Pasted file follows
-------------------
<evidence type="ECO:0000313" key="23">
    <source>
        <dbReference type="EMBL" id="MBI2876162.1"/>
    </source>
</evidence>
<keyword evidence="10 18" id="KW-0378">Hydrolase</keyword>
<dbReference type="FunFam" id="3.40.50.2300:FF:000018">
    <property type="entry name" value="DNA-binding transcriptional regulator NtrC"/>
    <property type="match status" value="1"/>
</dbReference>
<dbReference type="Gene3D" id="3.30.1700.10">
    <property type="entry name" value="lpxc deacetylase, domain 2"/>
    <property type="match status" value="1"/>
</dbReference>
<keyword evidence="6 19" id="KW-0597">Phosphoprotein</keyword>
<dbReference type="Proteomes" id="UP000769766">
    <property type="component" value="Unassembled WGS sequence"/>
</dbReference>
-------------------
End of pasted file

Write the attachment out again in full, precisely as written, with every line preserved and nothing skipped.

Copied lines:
<evidence type="ECO:0000313" key="23">
    <source>
        <dbReference type="EMBL" id="MBI2876162.1"/>
    </source>
</evidence>
<keyword evidence="10 18" id="KW-0378">Hydrolase</keyword>
<dbReference type="FunFam" id="3.40.50.2300:FF:000018">
    <property type="entry name" value="DNA-binding transcriptional regulator NtrC"/>
    <property type="match status" value="1"/>
</dbReference>
<dbReference type="Gene3D" id="3.30.1700.10">
    <property type="entry name" value="lpxc deacetylase, domain 2"/>
    <property type="match status" value="1"/>
</dbReference>
<keyword evidence="6 19" id="KW-0597">Phosphoprotein</keyword>
<dbReference type="Proteomes" id="UP000769766">
    <property type="component" value="Unassembled WGS sequence"/>
</dbReference>